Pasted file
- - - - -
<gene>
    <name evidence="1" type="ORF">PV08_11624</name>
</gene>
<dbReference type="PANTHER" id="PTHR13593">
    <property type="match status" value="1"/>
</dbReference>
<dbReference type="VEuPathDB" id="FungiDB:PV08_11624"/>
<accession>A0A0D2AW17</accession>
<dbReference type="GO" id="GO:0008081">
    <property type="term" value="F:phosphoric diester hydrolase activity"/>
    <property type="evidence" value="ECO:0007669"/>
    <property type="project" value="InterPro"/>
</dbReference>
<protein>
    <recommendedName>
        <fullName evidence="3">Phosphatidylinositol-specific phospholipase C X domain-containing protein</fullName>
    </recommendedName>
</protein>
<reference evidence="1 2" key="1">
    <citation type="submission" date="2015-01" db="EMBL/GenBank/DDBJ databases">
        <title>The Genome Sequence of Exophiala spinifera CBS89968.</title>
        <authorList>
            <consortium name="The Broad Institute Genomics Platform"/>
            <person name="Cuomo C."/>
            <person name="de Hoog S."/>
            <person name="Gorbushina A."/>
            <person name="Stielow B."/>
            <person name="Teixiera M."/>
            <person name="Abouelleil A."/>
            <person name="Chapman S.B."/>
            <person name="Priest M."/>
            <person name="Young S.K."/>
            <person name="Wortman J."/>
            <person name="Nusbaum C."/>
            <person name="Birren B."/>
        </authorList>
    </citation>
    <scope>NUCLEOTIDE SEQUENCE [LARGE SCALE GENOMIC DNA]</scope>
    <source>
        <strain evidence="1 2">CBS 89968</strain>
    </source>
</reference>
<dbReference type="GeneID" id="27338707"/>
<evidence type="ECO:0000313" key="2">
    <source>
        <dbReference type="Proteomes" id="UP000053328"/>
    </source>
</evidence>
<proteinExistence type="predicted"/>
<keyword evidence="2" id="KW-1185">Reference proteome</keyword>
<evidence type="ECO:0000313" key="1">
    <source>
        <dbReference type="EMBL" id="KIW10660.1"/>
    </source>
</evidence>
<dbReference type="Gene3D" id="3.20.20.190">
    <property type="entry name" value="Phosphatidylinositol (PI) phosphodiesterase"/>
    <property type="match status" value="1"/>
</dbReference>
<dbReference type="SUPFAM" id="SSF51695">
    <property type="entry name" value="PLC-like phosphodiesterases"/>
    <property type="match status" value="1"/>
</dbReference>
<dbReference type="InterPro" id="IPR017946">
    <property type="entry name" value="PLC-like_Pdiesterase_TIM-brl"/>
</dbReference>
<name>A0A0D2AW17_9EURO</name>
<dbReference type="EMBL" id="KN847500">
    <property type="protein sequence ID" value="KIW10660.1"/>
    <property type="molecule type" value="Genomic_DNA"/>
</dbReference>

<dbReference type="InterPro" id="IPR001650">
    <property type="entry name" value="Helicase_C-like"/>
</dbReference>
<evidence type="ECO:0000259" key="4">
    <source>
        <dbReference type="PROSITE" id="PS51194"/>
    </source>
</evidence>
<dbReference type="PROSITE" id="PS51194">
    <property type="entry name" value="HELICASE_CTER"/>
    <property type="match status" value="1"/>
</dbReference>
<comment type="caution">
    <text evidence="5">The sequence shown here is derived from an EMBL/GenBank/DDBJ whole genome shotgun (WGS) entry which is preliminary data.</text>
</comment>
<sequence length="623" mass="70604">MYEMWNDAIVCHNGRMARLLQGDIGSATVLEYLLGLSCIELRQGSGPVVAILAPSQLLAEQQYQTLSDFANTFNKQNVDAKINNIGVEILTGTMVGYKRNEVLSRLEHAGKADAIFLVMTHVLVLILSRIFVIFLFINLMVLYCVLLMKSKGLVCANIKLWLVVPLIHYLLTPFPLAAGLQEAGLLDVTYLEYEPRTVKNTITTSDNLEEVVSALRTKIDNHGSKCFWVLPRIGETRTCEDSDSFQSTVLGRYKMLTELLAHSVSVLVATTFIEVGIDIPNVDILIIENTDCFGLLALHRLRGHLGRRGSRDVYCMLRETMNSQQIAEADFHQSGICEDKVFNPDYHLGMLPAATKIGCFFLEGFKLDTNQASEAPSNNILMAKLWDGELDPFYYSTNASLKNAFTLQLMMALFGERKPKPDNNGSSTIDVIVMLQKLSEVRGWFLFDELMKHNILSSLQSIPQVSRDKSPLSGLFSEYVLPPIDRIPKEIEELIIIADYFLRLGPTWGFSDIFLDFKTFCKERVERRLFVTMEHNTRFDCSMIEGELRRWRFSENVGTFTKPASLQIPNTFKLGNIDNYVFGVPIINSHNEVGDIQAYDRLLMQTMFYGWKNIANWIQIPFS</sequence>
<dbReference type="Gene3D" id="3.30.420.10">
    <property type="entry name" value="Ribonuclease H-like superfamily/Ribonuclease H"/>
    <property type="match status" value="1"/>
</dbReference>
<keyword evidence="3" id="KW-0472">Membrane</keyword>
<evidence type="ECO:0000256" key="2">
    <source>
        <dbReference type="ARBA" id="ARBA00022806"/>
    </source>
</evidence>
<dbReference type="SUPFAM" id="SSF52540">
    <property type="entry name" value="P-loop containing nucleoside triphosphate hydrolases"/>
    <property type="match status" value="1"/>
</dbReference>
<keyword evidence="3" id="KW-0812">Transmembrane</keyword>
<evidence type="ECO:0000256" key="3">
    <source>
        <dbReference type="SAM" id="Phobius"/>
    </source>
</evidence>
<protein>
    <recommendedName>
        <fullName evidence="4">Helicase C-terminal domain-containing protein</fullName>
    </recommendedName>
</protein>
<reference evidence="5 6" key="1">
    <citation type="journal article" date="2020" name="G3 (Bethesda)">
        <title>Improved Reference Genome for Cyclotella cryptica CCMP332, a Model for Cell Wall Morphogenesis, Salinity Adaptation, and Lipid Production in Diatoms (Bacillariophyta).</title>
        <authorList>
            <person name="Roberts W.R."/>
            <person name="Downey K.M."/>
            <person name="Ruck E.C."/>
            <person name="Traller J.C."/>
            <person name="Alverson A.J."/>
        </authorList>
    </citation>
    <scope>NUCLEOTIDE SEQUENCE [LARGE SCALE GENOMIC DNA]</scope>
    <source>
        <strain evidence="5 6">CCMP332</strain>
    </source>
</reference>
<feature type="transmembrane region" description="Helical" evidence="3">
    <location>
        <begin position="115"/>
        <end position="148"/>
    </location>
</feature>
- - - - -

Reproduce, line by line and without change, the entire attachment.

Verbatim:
<gene>
    <name evidence="1" type="ORF">PV08_11624</name>
</gene>
<dbReference type="PANTHER" id="PTHR13593">
    <property type="match status" value="1"/>
</dbReference>
<dbReference type="VEuPathDB" id="FungiDB:PV08_11624"/>
<accession>A0A0D2AW17</accession>
<dbReference type="GO" id="GO:0008081">
    <property type="term" value="F:phosphoric diester hydrolase activity"/>
    <property type="evidence" value="ECO:0007669"/>
    <property type="project" value="InterPro"/>
</dbReference>
<protein>
    <recommendedName>
        <fullName evidence="3">Phosphatidylinositol-specific phospholipase C X domain-containing protein</fullName>
    </recommendedName>
</protein>
<reference evidence="1 2" key="1">
    <citation type="submission" date="2015-01" db="EMBL/GenBank/DDBJ databases">
        <title>The Genome Sequence of Exophiala spinifera CBS89968.</title>
        <authorList>
            <consortium name="The Broad Institute Genomics Platform"/>
            <person name="Cuomo C."/>
            <person name="de Hoog S."/>
            <person name="Gorbushina A."/>
            <person name="Stielow B."/>
            <person name="Teixiera M."/>
            <person name="Abouelleil A."/>
            <person name="Chapman S.B."/>
            <person name="Priest M."/>
            <person name="Young S.K."/>
            <person name="Wortman J."/>
            <person name="Nusbaum C."/>
            <person name="Birren B."/>
        </authorList>
    </citation>
    <scope>NUCLEOTIDE SEQUENCE [LARGE SCALE GENOMIC DNA]</scope>
    <source>
        <strain evidence="1 2">CBS 89968</strain>
    </source>
</reference>
<dbReference type="GeneID" id="27338707"/>
<evidence type="ECO:0000313" key="2">
    <source>
        <dbReference type="Proteomes" id="UP000053328"/>
    </source>
</evidence>
<proteinExistence type="predicted"/>
<keyword evidence="2" id="KW-1185">Reference proteome</keyword>
<evidence type="ECO:0000313" key="1">
    <source>
        <dbReference type="EMBL" id="KIW10660.1"/>
    </source>
</evidence>
<dbReference type="Gene3D" id="3.20.20.190">
    <property type="entry name" value="Phosphatidylinositol (PI) phosphodiesterase"/>
    <property type="match status" value="1"/>
</dbReference>
<dbReference type="SUPFAM" id="SSF51695">
    <property type="entry name" value="PLC-like phosphodiesterases"/>
    <property type="match status" value="1"/>
</dbReference>
<dbReference type="InterPro" id="IPR017946">
    <property type="entry name" value="PLC-like_Pdiesterase_TIM-brl"/>
</dbReference>
<name>A0A0D2AW17_9EURO</name>
<dbReference type="EMBL" id="KN847500">
    <property type="protein sequence ID" value="KIW10660.1"/>
    <property type="molecule type" value="Genomic_DNA"/>
</dbReference>

<dbReference type="InterPro" id="IPR001650">
    <property type="entry name" value="Helicase_C-like"/>
</dbReference>
<evidence type="ECO:0000259" key="4">
    <source>
        <dbReference type="PROSITE" id="PS51194"/>
    </source>
</evidence>
<dbReference type="PROSITE" id="PS51194">
    <property type="entry name" value="HELICASE_CTER"/>
    <property type="match status" value="1"/>
</dbReference>
<comment type="caution">
    <text evidence="5">The sequence shown here is derived from an EMBL/GenBank/DDBJ whole genome shotgun (WGS) entry which is preliminary data.</text>
</comment>
<sequence length="623" mass="70604">MYEMWNDAIVCHNGRMARLLQGDIGSATVLEYLLGLSCIELRQGSGPVVAILAPSQLLAEQQYQTLSDFANTFNKQNVDAKINNIGVEILTGTMVGYKRNEVLSRLEHAGKADAIFLVMTHVLVLILSRIFVIFLFINLMVLYCVLLMKSKGLVCANIKLWLVVPLIHYLLTPFPLAAGLQEAGLLDVTYLEYEPRTVKNTITTSDNLEEVVSALRTKIDNHGSKCFWVLPRIGETRTCEDSDSFQSTVLGRYKMLTELLAHSVSVLVATTFIEVGIDIPNVDILIIENTDCFGLLALHRLRGHLGRRGSRDVYCMLRETMNSQQIAEADFHQSGICEDKVFNPDYHLGMLPAATKIGCFFLEGFKLDTNQASEAPSNNILMAKLWDGELDPFYYSTNASLKNAFTLQLMMALFGERKPKPDNNGSSTIDVIVMLQKLSEVRGWFLFDELMKHNILSSLQSIPQVSRDKSPLSGLFSEYVLPPIDRIPKEIEELIIIADYFLRLGPTWGFSDIFLDFKTFCKERVERRLFVTMEHNTRFDCSMIEGELRRWRFSENVGTFTKPASLQIPNTFKLGNIDNYVFGVPIINSHNEVGDIQAYDRLLMQTMFYGWKNIANWIQIPFS</sequence>
<dbReference type="Gene3D" id="3.30.420.10">
    <property type="entry name" value="Ribonuclease H-like superfamily/Ribonuclease H"/>
    <property type="match status" value="1"/>
</dbReference>
<keyword evidence="3" id="KW-0472">Membrane</keyword>
<evidence type="ECO:0000256" key="2">
    <source>
        <dbReference type="ARBA" id="ARBA00022806"/>
    </source>
</evidence>
<dbReference type="SUPFAM" id="SSF52540">
    <property type="entry name" value="P-loop containing nucleoside triphosphate hydrolases"/>
    <property type="match status" value="1"/>
</dbReference>
<keyword evidence="3" id="KW-0812">Transmembrane</keyword>
<evidence type="ECO:0000256" key="3">
    <source>
        <dbReference type="SAM" id="Phobius"/>
    </source>
</evidence>
<protein>
    <recommendedName>
        <fullName evidence="4">Helicase C-terminal domain-containing protein</fullName>
    </recommendedName>
</protein>
<reference evidence="5 6" key="1">
    <citation type="journal article" date="2020" name="G3 (Bethesda)">
        <title>Improved Reference Genome for Cyclotella cryptica CCMP332, a Model for Cell Wall Morphogenesis, Salinity Adaptation, and Lipid Production in Diatoms (Bacillariophyta).</title>
        <authorList>
            <person name="Roberts W.R."/>
            <person name="Downey K.M."/>
            <person name="Ruck E.C."/>
            <person name="Traller J.C."/>
            <person name="Alverson A.J."/>
        </authorList>
    </citation>
    <scope>NUCLEOTIDE SEQUENCE [LARGE SCALE GENOMIC DNA]</scope>
    <source>
        <strain evidence="5 6">CCMP332</strain>
    </source>
</reference>
<feature type="transmembrane region" description="Helical" evidence="3">
    <location>
        <begin position="115"/>
        <end position="148"/>
    </location>
</feature>